The dialogue mostly emantes from the centre speaker although the musical score does fill the front soundstage. The rear channels are used only subtly and don't add greatly to the overall sound field. Given that the original sound used 7 discrete channels, according to Widescreen Review, provided directionalised dialogue, it's a great shame that we didn't get at least a Dolby Digital 5.1 mix.
With bass redirected to the subwoofer you will be rewarded with some noticeable, but not house shaking, bass audio when needed for cannon shots and the like.
|Surround Channel Use|
The extras consist of a trailer plus a quite reasonable behind the scenes featurette.
The menu is presented in a ratio of 1.33:1 and is therefore not 16x9 enhanced. Neither animation nor audio are provided.
A standard trailer presented in an aspect ratio of 2.35:1 without 16x9 enhancement. The audio is Dolby Digital 2.0 mono.
This is quite a reasonable little featurette. There's a good description of the Cinerama filming and projection method as well as the typical behind the scenes type of material including lots of facts and figures pertaining to the production.. The most interesting part was an interview with Loren Janes, one of the stuntman, in which he gives us some detailed insight into the stunts he performed. This is supported with behind the scenes film of the stunts being performed and sometimes going wrong. This extra is presented in an aspect ratio of 1.33:1 and is not 16x9 enhanced. The audio is Dolby Digital 1.0.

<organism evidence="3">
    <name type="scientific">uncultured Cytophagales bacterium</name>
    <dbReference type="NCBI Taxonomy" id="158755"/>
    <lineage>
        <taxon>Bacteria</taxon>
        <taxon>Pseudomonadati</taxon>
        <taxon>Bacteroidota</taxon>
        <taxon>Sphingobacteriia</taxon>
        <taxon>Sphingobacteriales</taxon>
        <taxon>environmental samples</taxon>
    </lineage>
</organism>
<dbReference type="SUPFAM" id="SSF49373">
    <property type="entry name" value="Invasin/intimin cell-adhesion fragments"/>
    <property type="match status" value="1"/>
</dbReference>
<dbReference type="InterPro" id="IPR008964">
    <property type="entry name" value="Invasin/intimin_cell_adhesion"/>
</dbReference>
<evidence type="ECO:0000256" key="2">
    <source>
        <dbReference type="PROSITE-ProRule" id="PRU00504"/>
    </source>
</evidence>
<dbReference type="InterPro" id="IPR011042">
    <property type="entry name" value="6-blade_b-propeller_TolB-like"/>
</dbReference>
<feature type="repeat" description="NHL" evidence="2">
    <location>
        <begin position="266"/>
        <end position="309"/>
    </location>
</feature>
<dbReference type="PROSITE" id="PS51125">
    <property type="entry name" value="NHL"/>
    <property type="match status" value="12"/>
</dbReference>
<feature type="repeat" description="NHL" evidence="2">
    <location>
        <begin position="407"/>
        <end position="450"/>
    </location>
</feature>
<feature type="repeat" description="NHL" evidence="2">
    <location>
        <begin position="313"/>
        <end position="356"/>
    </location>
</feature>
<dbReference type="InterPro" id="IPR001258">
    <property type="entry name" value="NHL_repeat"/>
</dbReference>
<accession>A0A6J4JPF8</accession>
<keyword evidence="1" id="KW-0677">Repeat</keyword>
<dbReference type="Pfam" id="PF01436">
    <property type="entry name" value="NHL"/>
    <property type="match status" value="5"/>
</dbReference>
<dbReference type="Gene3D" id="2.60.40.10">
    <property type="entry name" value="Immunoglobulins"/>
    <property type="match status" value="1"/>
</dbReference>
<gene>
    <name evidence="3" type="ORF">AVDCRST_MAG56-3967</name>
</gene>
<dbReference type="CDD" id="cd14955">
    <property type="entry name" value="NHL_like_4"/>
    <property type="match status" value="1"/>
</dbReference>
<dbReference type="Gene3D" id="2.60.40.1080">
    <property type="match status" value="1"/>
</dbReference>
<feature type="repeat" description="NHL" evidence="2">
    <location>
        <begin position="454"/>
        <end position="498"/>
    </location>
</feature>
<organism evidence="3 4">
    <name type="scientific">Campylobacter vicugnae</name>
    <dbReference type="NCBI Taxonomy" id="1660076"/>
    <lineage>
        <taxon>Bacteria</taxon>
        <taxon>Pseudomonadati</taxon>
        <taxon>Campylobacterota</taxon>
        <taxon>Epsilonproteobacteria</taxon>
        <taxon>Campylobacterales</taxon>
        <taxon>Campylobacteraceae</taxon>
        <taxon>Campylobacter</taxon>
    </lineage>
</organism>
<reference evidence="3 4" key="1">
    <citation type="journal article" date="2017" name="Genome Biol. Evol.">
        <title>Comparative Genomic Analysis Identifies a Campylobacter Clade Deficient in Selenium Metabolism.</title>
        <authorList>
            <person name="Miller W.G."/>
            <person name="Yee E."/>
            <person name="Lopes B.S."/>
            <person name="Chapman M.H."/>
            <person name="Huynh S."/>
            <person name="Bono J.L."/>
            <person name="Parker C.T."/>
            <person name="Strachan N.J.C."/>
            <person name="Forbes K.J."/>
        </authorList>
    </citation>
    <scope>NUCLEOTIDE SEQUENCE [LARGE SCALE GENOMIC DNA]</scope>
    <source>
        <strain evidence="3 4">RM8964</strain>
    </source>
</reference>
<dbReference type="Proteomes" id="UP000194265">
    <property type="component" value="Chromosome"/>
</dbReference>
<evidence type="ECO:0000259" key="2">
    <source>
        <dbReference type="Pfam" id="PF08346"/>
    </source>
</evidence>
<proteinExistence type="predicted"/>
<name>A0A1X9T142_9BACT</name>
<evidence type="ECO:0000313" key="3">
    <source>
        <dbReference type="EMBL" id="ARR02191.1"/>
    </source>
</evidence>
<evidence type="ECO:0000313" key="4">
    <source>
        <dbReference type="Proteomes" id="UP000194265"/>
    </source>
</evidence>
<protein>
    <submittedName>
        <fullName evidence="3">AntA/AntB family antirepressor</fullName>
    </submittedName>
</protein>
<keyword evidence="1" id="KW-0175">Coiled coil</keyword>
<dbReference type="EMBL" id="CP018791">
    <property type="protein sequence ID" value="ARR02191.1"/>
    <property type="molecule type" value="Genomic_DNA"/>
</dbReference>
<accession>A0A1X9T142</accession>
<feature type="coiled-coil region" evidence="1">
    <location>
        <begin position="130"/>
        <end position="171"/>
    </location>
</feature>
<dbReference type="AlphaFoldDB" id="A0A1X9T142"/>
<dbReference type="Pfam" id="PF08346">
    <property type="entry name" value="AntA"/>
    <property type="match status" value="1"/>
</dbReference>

NOTE: To view non-R4 releases, your equipment needs to be multi-zone compatible and usually also NTSC compatible.
The Region 4 and Region 1 discs are identical. Why wouldn't they be? After all, ours is just the Region 1 disc recoded as Region 1 and 4. The Region 1 release was accompanied by an 8 page booklet containing production notes and a look at the making of this classic.
How The West Was Won is an epic movie depicting at least partly some of the events which contributed to the settlement of the American West. The lack of 16x9 enhancement and the NTSC format, as well as the condition of the source elements prevent the presentation of this story from being the best it could be.
The video quality could have been much much better.
The audio quality was good given its age but also could have been better.
The extras are limited.
|DVD||Pioneer DV-515, using S-Video output|
|Display||Sony VPL-VW11HT LCD Projector, ScreenTechnics 16x9 matte white screen (254cm). Calibrated with AVIA Guide To Home Theatre. This display device is 16x9 capable.|
|Audio Decoder||Built in to amplifier/receiver. Calibrated with Video Essentials.|
|Speakers||Front L&R - B&W DM603, Centre - B&W LCR6, Rear L&R - B&W DM602, Sub - Yamaha YST-SW300|